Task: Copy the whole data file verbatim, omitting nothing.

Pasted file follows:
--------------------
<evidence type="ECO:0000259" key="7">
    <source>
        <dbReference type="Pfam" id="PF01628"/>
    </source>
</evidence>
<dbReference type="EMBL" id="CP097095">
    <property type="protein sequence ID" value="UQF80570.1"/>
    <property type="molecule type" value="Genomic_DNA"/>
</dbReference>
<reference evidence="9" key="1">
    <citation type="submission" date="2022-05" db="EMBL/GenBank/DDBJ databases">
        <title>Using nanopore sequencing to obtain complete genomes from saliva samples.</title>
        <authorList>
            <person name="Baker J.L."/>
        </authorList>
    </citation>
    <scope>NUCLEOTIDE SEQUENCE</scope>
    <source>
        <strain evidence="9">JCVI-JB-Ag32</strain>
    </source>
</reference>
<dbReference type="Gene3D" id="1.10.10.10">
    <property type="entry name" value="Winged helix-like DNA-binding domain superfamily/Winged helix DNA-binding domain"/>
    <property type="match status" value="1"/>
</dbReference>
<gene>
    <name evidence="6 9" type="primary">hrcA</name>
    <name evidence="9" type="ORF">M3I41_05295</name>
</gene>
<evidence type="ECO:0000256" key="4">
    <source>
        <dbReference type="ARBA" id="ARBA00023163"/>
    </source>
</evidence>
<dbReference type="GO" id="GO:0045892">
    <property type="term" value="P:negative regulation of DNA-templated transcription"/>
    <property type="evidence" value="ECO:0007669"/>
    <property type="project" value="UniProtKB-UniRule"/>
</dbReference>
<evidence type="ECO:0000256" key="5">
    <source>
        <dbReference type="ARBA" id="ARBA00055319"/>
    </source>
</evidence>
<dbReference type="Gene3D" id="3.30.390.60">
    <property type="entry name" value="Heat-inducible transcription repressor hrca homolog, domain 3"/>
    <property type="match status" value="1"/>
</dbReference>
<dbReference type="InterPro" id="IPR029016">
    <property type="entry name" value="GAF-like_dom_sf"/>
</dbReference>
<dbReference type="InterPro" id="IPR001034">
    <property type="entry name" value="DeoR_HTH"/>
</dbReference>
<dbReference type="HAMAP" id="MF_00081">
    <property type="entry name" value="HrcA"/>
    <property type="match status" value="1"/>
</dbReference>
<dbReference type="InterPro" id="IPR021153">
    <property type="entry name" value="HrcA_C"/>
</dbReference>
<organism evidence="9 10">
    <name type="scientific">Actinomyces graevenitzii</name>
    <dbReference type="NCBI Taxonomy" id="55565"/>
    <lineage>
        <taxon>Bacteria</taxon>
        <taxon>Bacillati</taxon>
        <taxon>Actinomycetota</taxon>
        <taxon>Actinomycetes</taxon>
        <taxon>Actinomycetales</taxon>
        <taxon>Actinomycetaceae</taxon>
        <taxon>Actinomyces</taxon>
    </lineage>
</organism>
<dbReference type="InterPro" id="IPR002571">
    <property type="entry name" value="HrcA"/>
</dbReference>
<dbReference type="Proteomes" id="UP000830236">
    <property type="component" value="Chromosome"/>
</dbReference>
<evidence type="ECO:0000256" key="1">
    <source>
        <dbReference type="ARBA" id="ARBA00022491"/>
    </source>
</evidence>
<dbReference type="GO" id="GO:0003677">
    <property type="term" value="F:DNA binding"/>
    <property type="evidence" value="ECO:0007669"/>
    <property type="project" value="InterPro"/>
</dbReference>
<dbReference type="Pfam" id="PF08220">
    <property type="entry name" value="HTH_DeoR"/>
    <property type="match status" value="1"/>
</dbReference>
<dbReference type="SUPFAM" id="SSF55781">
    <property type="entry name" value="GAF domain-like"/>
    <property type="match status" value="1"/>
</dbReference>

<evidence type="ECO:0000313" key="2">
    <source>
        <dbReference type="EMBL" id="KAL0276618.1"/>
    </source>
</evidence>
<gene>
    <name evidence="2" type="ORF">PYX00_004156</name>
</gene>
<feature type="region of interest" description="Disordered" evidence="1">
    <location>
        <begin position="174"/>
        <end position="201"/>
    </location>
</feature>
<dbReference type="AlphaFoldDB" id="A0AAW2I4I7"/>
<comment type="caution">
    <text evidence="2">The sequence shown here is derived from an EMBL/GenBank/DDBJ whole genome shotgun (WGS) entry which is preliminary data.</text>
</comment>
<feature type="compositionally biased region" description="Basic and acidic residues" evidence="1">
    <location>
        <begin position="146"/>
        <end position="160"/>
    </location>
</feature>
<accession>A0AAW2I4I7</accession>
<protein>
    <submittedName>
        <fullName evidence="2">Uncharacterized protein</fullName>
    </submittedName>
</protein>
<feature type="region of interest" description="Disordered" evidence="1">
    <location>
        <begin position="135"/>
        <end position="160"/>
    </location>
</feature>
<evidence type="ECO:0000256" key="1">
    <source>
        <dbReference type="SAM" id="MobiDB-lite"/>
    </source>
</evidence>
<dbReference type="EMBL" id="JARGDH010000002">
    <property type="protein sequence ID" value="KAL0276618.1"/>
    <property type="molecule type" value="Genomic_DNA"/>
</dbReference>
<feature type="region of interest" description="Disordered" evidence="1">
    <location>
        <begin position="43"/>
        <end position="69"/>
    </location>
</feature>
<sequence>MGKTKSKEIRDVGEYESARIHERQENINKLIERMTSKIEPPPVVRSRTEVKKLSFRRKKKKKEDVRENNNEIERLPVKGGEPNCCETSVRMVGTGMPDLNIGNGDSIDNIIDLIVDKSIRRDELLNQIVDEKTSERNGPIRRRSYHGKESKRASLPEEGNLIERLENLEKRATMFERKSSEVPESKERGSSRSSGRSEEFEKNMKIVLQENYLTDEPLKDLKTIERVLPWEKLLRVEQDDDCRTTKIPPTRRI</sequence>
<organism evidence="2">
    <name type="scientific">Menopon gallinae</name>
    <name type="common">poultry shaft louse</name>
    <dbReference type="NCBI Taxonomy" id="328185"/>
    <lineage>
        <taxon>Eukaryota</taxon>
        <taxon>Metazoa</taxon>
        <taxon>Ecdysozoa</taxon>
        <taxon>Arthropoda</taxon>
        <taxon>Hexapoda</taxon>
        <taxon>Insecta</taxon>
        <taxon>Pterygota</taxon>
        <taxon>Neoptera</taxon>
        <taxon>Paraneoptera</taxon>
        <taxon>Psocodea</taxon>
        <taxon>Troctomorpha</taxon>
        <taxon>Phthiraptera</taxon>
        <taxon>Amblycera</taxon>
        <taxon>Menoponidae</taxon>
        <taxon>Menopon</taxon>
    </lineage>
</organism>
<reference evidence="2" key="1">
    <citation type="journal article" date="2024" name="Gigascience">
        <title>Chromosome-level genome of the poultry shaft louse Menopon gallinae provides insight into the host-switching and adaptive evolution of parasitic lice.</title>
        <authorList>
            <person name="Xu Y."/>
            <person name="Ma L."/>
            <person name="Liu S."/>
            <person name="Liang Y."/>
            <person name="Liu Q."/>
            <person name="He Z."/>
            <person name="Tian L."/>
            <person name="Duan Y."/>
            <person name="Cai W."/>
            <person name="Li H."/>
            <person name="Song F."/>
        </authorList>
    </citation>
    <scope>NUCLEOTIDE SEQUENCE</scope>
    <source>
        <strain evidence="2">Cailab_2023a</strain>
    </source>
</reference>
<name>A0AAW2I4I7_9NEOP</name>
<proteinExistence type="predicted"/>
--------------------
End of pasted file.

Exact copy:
<evidence type="ECO:0000259" key="7">
    <source>
        <dbReference type="Pfam" id="PF01628"/>
    </source>
</evidence>
<dbReference type="EMBL" id="CP097095">
    <property type="protein sequence ID" value="UQF80570.1"/>
    <property type="molecule type" value="Genomic_DNA"/>
</dbReference>
<reference evidence="9" key="1">
    <citation type="submission" date="2022-05" db="EMBL/GenBank/DDBJ databases">
        <title>Using nanopore sequencing to obtain complete genomes from saliva samples.</title>
        <authorList>
            <person name="Baker J.L."/>
        </authorList>
    </citation>
    <scope>NUCLEOTIDE SEQUENCE</scope>
    <source>
        <strain evidence="9">JCVI-JB-Ag32</strain>
    </source>
</reference>
<dbReference type="Gene3D" id="1.10.10.10">
    <property type="entry name" value="Winged helix-like DNA-binding domain superfamily/Winged helix DNA-binding domain"/>
    <property type="match status" value="1"/>
</dbReference>
<gene>
    <name evidence="6 9" type="primary">hrcA</name>
    <name evidence="9" type="ORF">M3I41_05295</name>
</gene>
<evidence type="ECO:0000256" key="4">
    <source>
        <dbReference type="ARBA" id="ARBA00023163"/>
    </source>
</evidence>
<dbReference type="GO" id="GO:0045892">
    <property type="term" value="P:negative regulation of DNA-templated transcription"/>
    <property type="evidence" value="ECO:0007669"/>
    <property type="project" value="UniProtKB-UniRule"/>
</dbReference>
<evidence type="ECO:0000256" key="5">
    <source>
        <dbReference type="ARBA" id="ARBA00055319"/>
    </source>
</evidence>
<dbReference type="Gene3D" id="3.30.390.60">
    <property type="entry name" value="Heat-inducible transcription repressor hrca homolog, domain 3"/>
    <property type="match status" value="1"/>
</dbReference>
<dbReference type="InterPro" id="IPR029016">
    <property type="entry name" value="GAF-like_dom_sf"/>
</dbReference>
<dbReference type="InterPro" id="IPR001034">
    <property type="entry name" value="DeoR_HTH"/>
</dbReference>
<dbReference type="HAMAP" id="MF_00081">
    <property type="entry name" value="HrcA"/>
    <property type="match status" value="1"/>
</dbReference>
<dbReference type="InterPro" id="IPR021153">
    <property type="entry name" value="HrcA_C"/>
</dbReference>
<organism evidence="9 10">
    <name type="scientific">Actinomyces graevenitzii</name>
    <dbReference type="NCBI Taxonomy" id="55565"/>
    <lineage>
        <taxon>Bacteria</taxon>
        <taxon>Bacillati</taxon>
        <taxon>Actinomycetota</taxon>
        <taxon>Actinomycetes</taxon>
        <taxon>Actinomycetales</taxon>
        <taxon>Actinomycetaceae</taxon>
        <taxon>Actinomyces</taxon>
    </lineage>
</organism>
<dbReference type="InterPro" id="IPR002571">
    <property type="entry name" value="HrcA"/>
</dbReference>
<dbReference type="Proteomes" id="UP000830236">
    <property type="component" value="Chromosome"/>
</dbReference>
<evidence type="ECO:0000256" key="1">
    <source>
        <dbReference type="ARBA" id="ARBA00022491"/>
    </source>
</evidence>
<dbReference type="GO" id="GO:0003677">
    <property type="term" value="F:DNA binding"/>
    <property type="evidence" value="ECO:0007669"/>
    <property type="project" value="InterPro"/>
</dbReference>
<dbReference type="Pfam" id="PF08220">
    <property type="entry name" value="HTH_DeoR"/>
    <property type="match status" value="1"/>
</dbReference>
<dbReference type="SUPFAM" id="SSF55781">
    <property type="entry name" value="GAF domain-like"/>
    <property type="match status" value="1"/>
</dbReference>

<evidence type="ECO:0000313" key="2">
    <source>
        <dbReference type="EMBL" id="KAL0276618.1"/>
    </source>
</evidence>
<gene>
    <name evidence="2" type="ORF">PYX00_004156</name>
</gene>
<feature type="region of interest" description="Disordered" evidence="1">
    <location>
        <begin position="174"/>
        <end position="201"/>
    </location>
</feature>
<dbReference type="AlphaFoldDB" id="A0AAW2I4I7"/>
<comment type="caution">
    <text evidence="2">The sequence shown here is derived from an EMBL/GenBank/DDBJ whole genome shotgun (WGS) entry which is preliminary data.</text>
</comment>
<feature type="compositionally biased region" description="Basic and acidic residues" evidence="1">
    <location>
        <begin position="146"/>
        <end position="160"/>
    </location>
</feature>
<accession>A0AAW2I4I7</accession>
<protein>
    <submittedName>
        <fullName evidence="2">Uncharacterized protein</fullName>
    </submittedName>
</protein>
<feature type="region of interest" description="Disordered" evidence="1">
    <location>
        <begin position="135"/>
        <end position="160"/>
    </location>
</feature>
<evidence type="ECO:0000256" key="1">
    <source>
        <dbReference type="SAM" id="MobiDB-lite"/>
    </source>
</evidence>
<dbReference type="EMBL" id="JARGDH010000002">
    <property type="protein sequence ID" value="KAL0276618.1"/>
    <property type="molecule type" value="Genomic_DNA"/>
</dbReference>
<feature type="region of interest" description="Disordered" evidence="1">
    <location>
        <begin position="43"/>
        <end position="69"/>
    </location>
</feature>
<sequence>MGKTKSKEIRDVGEYESARIHERQENINKLIERMTSKIEPPPVVRSRTEVKKLSFRRKKKKKEDVRENNNEIERLPVKGGEPNCCETSVRMVGTGMPDLNIGNGDSIDNIIDLIVDKSIRRDELLNQIVDEKTSERNGPIRRRSYHGKESKRASLPEEGNLIERLENLEKRATMFERKSSEVPESKERGSSRSSGRSEEFEKNMKIVLQENYLTDEPLKDLKTIERVLPWEKLLRVEQDDDCRTTKIPPTRRI</sequence>
<organism evidence="2">
    <name type="scientific">Menopon gallinae</name>
    <name type="common">poultry shaft louse</name>
    <dbReference type="NCBI Taxonomy" id="328185"/>
    <lineage>
        <taxon>Eukaryota</taxon>
        <taxon>Metazoa</taxon>
        <taxon>Ecdysozoa</taxon>
        <taxon>Arthropoda</taxon>
        <taxon>Hexapoda</taxon>
        <taxon>Insecta</taxon>
        <taxon>Pterygota</taxon>
        <taxon>Neoptera</taxon>
        <taxon>Paraneoptera</taxon>
        <taxon>Psocodea</taxon>
        <taxon>Troctomorpha</taxon>
        <taxon>Phthiraptera</taxon>
        <taxon>Amblycera</taxon>
        <taxon>Menoponidae</taxon>
        <taxon>Menopon</taxon>
    </lineage>
</organism>
<reference evidence="2" key="1">
    <citation type="journal article" date="2024" name="Gigascience">
        <title>Chromosome-level genome of the poultry shaft louse Menopon gallinae provides insight into the host-switching and adaptive evolution of parasitic lice.</title>
        <authorList>
            <person name="Xu Y."/>
            <person name="Ma L."/>
            <person name="Liu S."/>
            <person name="Liang Y."/>
            <person name="Liu Q."/>
            <person name="He Z."/>
            <person name="Tian L."/>
            <person name="Duan Y."/>
            <person name="Cai W."/>
            <person name="Li H."/>
            <person name="Song F."/>
        </authorList>
    </citation>
    <scope>NUCLEOTIDE SEQUENCE</scope>
    <source>
        <strain evidence="2">Cailab_2023a</strain>
    </source>
</reference>
<name>A0AAW2I4I7_9NEOP</name>
<proteinExistence type="predicted"/>